be careful, there may be a reason it keeps 3.
I usually have 3 kernels, more in Void
Dont forget to redo update-grub if you remove kernels


Hi Neville, :wave:

thanks a lot for your very quick answer.

I´m a bit confused though.

  • this is a mixture of apt and dpkg commands, right? I´ve never done it this way before… :thinking:

  • I´ve no linux-image-extra , but rather linux-headers-5.15.0-52. Would either of the commands you provided delete that one too?

I see. That´s a good thought. Perhaps I should keep all of them indeed.

So sudo apt-get autoremove --purge will take care of that.

Thanks for your help, Neville. :heart:

Many greetings from Rosika :slightly_smiling_face:

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It came from here

I cant comment, have never done it.
Debian seems to look after it automatically
Void has a special command vkpurge


I’ve removed old kernels manually on CentOS. For Ubuntu I let it manage those and it automatically removes old kernels, while saving three (be default), with sudo apt autoremove -y.

Saving three is one better than saving two I guess. If you need to revert to an old kernel you would think one would be enough. If there were a couple rapid releases (small patches), maybe a third one would be a good idea. The kernel doesn’t use much disk space anyway.


Thanks for your new comments.

@nevj :

I´ll look up the info provided by your link. Thanks for posting it, Neville.

@pdecker :

Thanks to you as well.

So this is similar to the command I´ve been using so far: sudo apt-get autoremove --purge.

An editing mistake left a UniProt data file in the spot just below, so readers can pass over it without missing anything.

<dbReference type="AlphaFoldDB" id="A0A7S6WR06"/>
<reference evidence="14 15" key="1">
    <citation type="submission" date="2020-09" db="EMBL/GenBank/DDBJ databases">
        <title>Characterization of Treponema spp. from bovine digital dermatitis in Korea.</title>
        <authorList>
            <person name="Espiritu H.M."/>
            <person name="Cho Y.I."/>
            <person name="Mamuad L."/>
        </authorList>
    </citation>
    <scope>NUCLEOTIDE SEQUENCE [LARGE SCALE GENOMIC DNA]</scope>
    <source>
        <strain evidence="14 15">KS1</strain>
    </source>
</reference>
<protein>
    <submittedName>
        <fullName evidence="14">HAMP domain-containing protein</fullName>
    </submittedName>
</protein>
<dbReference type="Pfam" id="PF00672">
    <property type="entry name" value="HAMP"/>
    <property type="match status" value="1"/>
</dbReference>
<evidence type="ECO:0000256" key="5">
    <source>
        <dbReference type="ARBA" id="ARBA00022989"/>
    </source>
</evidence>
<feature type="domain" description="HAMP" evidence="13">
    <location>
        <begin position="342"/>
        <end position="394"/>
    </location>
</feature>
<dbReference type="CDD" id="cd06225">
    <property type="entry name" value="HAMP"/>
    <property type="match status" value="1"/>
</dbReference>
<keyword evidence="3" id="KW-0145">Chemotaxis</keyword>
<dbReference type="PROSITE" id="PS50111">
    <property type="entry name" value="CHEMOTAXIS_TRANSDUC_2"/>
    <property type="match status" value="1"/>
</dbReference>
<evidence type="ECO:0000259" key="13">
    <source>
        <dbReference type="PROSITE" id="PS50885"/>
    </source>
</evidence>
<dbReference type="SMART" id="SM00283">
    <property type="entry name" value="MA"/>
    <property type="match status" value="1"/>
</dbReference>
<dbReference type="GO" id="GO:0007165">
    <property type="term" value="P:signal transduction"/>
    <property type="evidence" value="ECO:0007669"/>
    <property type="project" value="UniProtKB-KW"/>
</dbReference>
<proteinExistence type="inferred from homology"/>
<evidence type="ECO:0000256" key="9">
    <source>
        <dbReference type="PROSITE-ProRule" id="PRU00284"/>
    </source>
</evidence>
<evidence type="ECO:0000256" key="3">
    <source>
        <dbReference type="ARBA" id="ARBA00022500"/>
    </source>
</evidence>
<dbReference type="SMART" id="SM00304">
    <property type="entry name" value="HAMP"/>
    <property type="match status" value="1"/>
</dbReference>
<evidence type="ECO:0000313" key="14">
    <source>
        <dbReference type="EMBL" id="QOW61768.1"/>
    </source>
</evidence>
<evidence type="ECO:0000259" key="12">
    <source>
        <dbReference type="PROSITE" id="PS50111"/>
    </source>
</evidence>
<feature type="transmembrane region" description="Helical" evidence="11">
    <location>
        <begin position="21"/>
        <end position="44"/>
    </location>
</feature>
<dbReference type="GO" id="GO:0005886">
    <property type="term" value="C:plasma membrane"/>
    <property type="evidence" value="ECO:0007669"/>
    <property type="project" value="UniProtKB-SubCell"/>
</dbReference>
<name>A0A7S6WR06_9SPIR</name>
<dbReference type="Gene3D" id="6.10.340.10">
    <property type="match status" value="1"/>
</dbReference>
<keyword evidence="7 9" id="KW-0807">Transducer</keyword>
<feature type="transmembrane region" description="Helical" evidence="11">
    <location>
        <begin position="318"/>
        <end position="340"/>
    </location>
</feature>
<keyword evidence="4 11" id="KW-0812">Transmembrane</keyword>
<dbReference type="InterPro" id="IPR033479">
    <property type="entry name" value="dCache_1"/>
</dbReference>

And you say it saves three kernels this way. So it seems to be a ubuntu poilicy then.

Good point. I´ve never thought of that aspect.

Thanks to both of you for providing your views on the matter. :heart:

Cheers from Rosika :slightly_smiling_face:

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If I have a problem that seems to lead to a problem in the current kernel, I back up the data, flush the distro, and try something else.


Hi @Rosika,

I remember reading there was a way to control the number of kernels to keep. Had to look it up, but here it is.

“Edit the file ‘/etc/dnf/dnf.conf’, changing the numeric value in installonly_limit=3 to a number of your choosing.”

I just looked and see I have 4 kernels installed. I have 10 GB of free space on my “/” partition, so I do not worry about the number of kernels installed. Yes, maybe once a month, I will check to see how many kernels are installed. I only remember once using Timeshift to back out a kernel install.

Best wishes,


The great joy of Linux (and BSD) is that one can , sometimes with a great deal of effort, find a setting like that in an ASCII file that can be viewed and edited.

Dont let anyone ever take that away. It is part of your Unix heritage, part of what ‘free’ means.

Well done Howard.


Hi Howard, :wave:

thanks so much for looking it up for me. :heart:

However my situation seems to be different.
I looked for the dnf.conf file and it seems there´s no such thing on Linux Lite 6.2, not even in another path. :thinking:

That made me curious. What about other systems?

So I looked it up on my Debian VM and my Bodhi Linux VM:

Debian doesn´t have it either, neither does Bodhi.
I wonder what distro uses ‘/etc/dnf/dnf.conf’. Do you have any further information about that?

Thanks a lot, Howard.

Many greetings from Rosika :slightly_smiling_face: